I love sports. They were such an important part of my life from as long as I can remember, and I daresay, they still are.
Upon reading this article, my heart just broke a little more; a feat I didn’t think was possible.
See, I was the first child of an athlete. My baby gift was a Johnny Unitas signed football. My treasured toy was my Dr. J. red, white and blue basketball. I really never played with dolls. I liked to play basketball. I loved to ride my bike for miles. I shot BB guns, ran the pastures around my house, and swam in the community pool.
I was a awkward, lanky, nerdy, exceedingly tall girl, that never quite fit in anywhere. My home life with a constantly working father and a manically depressed and often abusive mother and disabled sister were not idyllic.
Sports and being a part of a team, were my escape. They were a place where I kind of fit due to my height and genetic gifts for sport.
At 18 I blessed to Zing with my hubby, a former D1 baseball player and ice hockey lover, who grew up, a lot like me, just skating on the flats, hiking, camping and fishing, and playing in the sand lot.
We have been blessed with 5 incredibly wonderful children. We expected that sports would be a part of their lives. We allowed them to try all kind of things. Their sports glory or failures were not about us. It is about their development as a human. It was about being a part of something larger then themselves.
They mostly gravitated to their father’s sports of baseball/softball and ice hockey (although I have one volleyball player!) He and I have volunteered to help all children on the teams, no matter their ability. We love sports and obviously having kids (lots of them) in our lives. It seemed a natural progression to continue to be involved and share our love of sports with others through coaching, volunteering, driving kids to practices and games if necessary, just being present.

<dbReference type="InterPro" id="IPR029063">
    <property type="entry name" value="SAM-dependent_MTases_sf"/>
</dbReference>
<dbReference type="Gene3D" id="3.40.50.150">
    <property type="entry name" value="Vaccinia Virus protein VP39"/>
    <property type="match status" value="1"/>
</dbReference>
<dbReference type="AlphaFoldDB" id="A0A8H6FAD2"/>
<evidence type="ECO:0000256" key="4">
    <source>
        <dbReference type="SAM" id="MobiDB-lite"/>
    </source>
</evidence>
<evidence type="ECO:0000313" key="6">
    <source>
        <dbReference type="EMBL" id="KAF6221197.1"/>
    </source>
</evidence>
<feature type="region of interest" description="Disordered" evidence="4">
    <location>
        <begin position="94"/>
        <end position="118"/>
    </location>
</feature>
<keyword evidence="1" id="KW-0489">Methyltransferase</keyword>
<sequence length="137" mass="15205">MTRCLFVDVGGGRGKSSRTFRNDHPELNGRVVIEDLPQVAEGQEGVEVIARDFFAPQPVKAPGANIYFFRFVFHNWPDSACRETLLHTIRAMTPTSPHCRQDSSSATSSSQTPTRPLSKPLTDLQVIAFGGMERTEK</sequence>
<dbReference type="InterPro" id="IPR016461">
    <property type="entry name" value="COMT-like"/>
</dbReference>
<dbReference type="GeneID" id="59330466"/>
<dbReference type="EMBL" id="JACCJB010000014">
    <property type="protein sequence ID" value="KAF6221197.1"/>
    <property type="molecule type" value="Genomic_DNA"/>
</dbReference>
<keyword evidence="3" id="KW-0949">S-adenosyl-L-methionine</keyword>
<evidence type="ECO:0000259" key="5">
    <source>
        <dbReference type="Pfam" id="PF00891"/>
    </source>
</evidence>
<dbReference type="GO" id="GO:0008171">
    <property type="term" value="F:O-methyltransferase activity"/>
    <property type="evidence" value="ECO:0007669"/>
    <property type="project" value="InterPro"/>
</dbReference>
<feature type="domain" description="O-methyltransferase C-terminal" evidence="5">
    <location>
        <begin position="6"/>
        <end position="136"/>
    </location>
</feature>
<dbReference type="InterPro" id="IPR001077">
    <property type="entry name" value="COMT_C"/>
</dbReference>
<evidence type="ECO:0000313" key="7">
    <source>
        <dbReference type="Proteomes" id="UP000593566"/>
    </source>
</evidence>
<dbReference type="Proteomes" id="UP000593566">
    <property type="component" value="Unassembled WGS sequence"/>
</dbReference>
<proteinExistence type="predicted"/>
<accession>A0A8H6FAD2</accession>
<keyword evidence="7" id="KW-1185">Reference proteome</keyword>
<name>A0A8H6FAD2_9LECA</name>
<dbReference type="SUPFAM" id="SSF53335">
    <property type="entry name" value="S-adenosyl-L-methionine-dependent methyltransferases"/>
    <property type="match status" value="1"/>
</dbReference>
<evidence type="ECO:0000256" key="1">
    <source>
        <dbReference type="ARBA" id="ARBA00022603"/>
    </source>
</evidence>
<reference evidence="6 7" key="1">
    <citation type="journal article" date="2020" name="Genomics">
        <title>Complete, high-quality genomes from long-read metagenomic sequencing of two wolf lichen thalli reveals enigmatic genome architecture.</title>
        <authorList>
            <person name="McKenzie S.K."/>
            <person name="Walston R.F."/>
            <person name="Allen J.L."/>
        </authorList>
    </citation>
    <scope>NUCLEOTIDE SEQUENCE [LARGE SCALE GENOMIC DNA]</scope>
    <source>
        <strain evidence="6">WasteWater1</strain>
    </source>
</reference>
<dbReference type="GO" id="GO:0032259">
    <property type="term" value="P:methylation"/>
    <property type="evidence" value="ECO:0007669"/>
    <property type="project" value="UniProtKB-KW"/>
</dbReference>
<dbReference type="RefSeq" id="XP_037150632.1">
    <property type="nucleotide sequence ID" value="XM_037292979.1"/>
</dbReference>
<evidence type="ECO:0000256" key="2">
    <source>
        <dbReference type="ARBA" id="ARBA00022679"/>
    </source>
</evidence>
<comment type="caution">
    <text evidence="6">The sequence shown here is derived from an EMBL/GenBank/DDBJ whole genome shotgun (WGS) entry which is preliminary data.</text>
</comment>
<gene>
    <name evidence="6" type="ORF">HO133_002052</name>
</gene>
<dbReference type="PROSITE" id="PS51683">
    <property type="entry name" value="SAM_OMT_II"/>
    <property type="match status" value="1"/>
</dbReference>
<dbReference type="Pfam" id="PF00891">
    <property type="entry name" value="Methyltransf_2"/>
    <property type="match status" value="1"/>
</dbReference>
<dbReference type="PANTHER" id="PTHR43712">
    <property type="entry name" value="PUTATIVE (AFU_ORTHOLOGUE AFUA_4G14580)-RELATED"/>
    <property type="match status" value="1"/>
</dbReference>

But something changed. Sports became big business. At young ages parents are sold a bill of goods that little Jonny or Mary, if they go to the right camps, play on the the best teams, buy the best equipment, they will have this magical, transformative experience. In what I have witnessed and experienced, the reality falls far short of the promises.
Gone are the days of multi-sport athletes. Children are being pushed to focus on one sport earlier and earlier. Countless studies have shown that it is bad for children, yet it persists.
Why? It makes people money. It make parents feel good. It makes children feel good – for awhile.
What happens when winning becomes EVERYTHING? What happens when you no longer can win? What happen to you when you trounce an opponent so badly that you crush a person’s soul? Longitudinally – what, in being someone that participates in that trouncing, does it do to your soul?
Winning is fun. But should it be the focus of youth sport? Shouldn’t youth sport be geared to learning? Having fun? Becoming a better, healthier YOU?
Winning is fun, but sportsmanship is better. Let’s teach our children that shaking hands after a game is more important than the score. Let’s stop the madness.